In either atmosphere, an “open exploration” can sometimes be remarkably difficult – even on simple questions!  My father tells the story of a Sunday School lesson where he mentioned research that suggests Christ’s birthday was on December 25th (and not April 6th).  An older woman on the next row grew visibly upset and effectively agitated to shut down the discussion.

Do we have things to learn about openness in the Church?  Absolutely.  For a faith that began with Joseph and Brigham’s pronouncements that one of the “fundamental principles” of Mormonism (Bradley, 2006) is accepting truth “no matter who has it” (BY Teachings), we have plenty of room to grow!

My mother used to bring up in Relief Society how helpful mindfulness meditation was in coping with her cancer – but typically only found awkward silence.  One friend writes that it can be hard to discuss hard questions in the Church, because “it seems to infer that our religion does not have all the answers.”

So let’s talk about this kind of hesitancy and resistance!  Let’s really explore what’s going on there – so we can move beyond it.  What better time than now, to embody as a Church the radical truth-openness that Joseph and Brigham taught?  Isn’t this something that both LDS apologists and LDS critics could agree on?

Dehlin once thought so –  stating in 2006: “In the end, I believe that they [the apologists and the critics] are all both fighting for very similar things, and almost united in a common cause…e.g., a love for the truth.”

In that same blog post, Dehlin spoke about having an awakening after a multi-hour, open-hearted encounter with an LDS apologist – and deciding that his “new hope and mission” was to build “more bridges” (Dehlin, 2006)

According to many of Dehlin’s readers, he has succeeded in that over the subsequent years. For others – including that same apologist – the hoped-for “new mission” didn’t ever materialize fully (Midgley, 2007).

The truth is probably somewhere in the middle.

Dehlin’s attempt.  Like most human beings, Dehlin’s is nuanced and complex. One individual who calls John a friend wrote this in an e-mail to me, “I think he can’t really be pinned down. I think he’s lots of things – I think he vacillates between faith and doubt, and expresses each as it comes…I think he encourages people to stay and to leave [the Church], depending on where he’s at at the time….[this] reminds me of some of the things we all do when we’re searching around in the dark for answers that we really feel like we need. Fits and starts, and he just happens to be doing all this bumbling in a public arena. I don’t think he’s malicious, I really don’t. I think he’s a good man with a terribly messy process.”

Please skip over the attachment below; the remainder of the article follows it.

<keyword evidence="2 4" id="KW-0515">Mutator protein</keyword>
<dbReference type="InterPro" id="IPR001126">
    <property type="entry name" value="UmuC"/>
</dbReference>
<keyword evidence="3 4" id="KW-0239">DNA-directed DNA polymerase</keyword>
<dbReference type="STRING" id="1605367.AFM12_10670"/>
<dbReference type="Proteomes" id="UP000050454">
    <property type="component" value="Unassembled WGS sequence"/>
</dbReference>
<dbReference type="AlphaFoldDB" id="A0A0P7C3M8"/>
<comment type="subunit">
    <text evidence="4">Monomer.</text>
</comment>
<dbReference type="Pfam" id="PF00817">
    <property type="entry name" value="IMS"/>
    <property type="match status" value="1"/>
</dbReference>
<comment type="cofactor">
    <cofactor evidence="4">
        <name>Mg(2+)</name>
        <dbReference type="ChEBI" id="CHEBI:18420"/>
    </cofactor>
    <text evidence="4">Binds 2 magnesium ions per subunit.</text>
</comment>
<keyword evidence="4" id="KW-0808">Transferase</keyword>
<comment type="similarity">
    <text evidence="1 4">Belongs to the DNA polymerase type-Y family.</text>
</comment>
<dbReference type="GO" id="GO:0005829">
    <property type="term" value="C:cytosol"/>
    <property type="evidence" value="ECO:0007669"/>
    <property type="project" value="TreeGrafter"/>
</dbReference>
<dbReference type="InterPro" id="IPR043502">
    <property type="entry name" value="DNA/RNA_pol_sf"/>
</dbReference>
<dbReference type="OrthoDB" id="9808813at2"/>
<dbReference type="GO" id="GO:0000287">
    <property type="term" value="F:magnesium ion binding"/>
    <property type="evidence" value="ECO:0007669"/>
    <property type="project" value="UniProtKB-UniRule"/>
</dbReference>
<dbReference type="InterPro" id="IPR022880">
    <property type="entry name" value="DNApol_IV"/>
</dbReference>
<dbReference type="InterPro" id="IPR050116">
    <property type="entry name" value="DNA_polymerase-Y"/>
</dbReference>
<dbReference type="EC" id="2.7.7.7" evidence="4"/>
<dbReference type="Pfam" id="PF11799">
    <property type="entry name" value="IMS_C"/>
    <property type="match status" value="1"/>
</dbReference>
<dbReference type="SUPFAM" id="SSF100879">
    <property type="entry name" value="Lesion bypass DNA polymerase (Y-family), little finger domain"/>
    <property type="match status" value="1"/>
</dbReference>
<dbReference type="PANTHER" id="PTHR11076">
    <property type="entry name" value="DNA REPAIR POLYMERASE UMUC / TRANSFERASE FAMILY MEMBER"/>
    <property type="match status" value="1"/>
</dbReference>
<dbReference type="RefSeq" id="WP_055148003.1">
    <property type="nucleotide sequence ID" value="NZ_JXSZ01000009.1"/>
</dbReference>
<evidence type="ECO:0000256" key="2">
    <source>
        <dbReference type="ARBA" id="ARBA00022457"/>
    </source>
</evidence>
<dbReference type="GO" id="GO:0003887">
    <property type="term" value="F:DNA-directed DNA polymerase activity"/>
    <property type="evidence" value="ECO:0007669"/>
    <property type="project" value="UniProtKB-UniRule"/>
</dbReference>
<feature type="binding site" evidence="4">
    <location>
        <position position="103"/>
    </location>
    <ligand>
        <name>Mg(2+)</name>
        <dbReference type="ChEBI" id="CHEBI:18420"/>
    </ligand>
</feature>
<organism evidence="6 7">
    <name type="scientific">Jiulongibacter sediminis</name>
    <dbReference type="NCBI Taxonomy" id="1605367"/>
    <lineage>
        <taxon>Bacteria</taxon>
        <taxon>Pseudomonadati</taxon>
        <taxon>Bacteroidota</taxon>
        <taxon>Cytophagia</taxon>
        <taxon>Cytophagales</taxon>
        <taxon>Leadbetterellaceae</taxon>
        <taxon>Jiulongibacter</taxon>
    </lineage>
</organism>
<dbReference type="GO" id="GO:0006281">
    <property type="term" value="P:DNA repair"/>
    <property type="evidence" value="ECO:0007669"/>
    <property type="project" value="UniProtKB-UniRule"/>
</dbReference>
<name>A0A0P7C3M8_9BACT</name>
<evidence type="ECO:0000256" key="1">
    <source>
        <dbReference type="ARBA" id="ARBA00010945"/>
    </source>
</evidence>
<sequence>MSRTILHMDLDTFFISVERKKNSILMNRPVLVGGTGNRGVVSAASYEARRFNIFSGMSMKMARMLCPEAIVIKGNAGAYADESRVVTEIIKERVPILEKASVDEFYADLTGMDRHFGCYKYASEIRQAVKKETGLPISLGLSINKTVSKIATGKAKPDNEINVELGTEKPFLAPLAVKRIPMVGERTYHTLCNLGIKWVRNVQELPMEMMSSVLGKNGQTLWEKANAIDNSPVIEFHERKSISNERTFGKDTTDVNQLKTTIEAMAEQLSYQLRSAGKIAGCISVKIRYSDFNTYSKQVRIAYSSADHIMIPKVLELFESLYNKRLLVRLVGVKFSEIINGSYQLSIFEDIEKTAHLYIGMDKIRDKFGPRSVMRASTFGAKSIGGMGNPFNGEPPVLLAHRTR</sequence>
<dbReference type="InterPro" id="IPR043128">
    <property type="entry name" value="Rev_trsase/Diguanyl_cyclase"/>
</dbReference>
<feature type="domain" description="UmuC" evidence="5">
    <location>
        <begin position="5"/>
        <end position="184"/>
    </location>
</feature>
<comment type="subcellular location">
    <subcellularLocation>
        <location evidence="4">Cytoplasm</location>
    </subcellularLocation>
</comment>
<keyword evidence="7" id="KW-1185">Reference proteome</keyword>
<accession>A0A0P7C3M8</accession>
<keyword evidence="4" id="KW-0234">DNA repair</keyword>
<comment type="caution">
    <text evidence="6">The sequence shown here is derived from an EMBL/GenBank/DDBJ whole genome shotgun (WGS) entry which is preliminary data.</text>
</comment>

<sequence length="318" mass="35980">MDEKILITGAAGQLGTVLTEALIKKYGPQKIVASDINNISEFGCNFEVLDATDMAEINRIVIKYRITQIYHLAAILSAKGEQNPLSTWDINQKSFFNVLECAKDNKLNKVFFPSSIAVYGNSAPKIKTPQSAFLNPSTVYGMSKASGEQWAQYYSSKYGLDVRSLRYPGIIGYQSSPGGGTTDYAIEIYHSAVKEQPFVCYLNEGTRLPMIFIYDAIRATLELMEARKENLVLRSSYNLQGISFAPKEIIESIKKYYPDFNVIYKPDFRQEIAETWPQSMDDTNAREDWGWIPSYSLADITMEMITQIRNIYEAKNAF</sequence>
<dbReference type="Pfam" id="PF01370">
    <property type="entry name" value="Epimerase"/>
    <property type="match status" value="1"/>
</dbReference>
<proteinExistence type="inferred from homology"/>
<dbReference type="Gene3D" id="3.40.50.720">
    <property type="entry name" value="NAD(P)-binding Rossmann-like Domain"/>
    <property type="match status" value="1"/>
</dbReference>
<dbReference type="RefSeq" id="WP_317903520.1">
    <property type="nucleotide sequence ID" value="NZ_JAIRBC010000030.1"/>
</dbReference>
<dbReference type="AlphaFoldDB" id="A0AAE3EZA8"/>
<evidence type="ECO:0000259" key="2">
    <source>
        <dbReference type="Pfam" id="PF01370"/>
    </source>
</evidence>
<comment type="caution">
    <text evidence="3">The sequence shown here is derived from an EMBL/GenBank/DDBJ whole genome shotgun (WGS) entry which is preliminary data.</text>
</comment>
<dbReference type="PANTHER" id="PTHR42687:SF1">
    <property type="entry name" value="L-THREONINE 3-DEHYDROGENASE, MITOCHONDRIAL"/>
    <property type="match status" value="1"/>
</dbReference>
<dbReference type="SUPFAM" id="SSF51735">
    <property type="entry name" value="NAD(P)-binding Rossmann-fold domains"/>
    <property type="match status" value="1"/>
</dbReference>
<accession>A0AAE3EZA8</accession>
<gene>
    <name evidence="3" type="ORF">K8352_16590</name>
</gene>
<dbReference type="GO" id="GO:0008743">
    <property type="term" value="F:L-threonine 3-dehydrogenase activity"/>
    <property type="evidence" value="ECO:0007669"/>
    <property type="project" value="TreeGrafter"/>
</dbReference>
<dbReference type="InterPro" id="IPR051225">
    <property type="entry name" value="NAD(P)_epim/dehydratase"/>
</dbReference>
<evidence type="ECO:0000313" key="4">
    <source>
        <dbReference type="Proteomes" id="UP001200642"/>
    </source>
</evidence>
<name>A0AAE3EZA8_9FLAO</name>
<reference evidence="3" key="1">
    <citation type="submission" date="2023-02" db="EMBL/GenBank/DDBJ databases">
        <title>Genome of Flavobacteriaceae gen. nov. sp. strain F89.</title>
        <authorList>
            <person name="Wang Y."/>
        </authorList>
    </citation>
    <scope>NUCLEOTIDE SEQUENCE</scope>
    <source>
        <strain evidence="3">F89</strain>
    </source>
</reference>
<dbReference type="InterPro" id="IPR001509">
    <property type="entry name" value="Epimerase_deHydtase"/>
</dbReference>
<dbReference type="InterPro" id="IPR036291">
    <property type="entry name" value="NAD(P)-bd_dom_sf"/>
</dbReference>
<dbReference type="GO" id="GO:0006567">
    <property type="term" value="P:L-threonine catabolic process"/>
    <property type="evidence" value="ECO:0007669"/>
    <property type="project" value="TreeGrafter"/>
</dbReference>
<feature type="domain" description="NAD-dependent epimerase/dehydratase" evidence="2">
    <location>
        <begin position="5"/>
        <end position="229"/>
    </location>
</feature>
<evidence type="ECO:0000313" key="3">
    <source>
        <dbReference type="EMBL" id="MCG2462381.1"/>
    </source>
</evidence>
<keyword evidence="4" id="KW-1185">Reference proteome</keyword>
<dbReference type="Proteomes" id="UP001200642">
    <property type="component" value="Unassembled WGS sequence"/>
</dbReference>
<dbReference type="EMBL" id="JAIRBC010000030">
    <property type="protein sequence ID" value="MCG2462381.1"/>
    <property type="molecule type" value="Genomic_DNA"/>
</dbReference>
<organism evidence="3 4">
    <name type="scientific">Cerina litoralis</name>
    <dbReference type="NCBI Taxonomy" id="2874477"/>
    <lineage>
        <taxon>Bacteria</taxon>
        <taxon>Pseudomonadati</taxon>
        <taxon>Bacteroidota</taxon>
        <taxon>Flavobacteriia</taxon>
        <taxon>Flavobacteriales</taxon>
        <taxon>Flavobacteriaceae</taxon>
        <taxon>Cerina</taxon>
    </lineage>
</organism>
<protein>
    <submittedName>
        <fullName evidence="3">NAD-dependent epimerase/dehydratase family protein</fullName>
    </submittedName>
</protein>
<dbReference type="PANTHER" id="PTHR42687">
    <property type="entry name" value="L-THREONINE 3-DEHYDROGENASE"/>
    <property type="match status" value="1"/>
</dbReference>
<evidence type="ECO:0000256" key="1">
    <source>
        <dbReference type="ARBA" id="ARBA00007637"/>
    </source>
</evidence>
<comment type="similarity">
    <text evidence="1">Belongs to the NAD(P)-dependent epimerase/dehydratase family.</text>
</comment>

That description was helpful to me.  As an interview researcher and a dialogue lover, when I heard years ago about Dehlin’s work, I was naturally excited – “wow, a narrative-based inquiry into our culture!”

Right from the beginning, however, something felt fishy.  As I listened to the interview he was conducting, all sorts of research red flags went off for me – from the type of questions being asked to the underlying tone of the interview itself.  “Hold on,” I thought, “isn’t this guy trying for an objective, open exploration?”

Others have raised similar concerns.  One individual remarked on the “undertone of doubtful pessimism and manipulation” on his website:  “Why do the sources he directs members to, all have a feeling of negativity?” In one thorough 2013 review of Dehlin’s work, Dr. Gregory Smith describes how often “normative beliefs and certainties of the general Church membership are the focus of relentless negative analysis, dissection, and criticism” (p. 25).

Dehlin’s own suspicion goes beyond Mormon history details or social issues of our day – right to the very marrow of Mormonism.  Commenting about Jesus, Dehlin states in one interview, “This idea that we have to punish someone else for a bunch of other people’s mistakes—that just bothers me…punishing that guy over there for what I did doesn’t make sense at all.”  Reflecting on repentance and the atonement, Dehlin continues, “the idea that God makes us imperfect and then we’re supposed to beat ourselves up over our imperfections just seems screwed up to me” (Larsen interview, 2012, 17:40./ 17:10–18:00).

Please don’t misunderstand:  It’s not a problem to have serious, thoughtful questions about Christ or his message. Surely we ask too few questions – not too many – when it comes to His work and message.  Neither is it a problem to arrive at questions about God’s nature or existence (don’t we all have our own journey of faith?)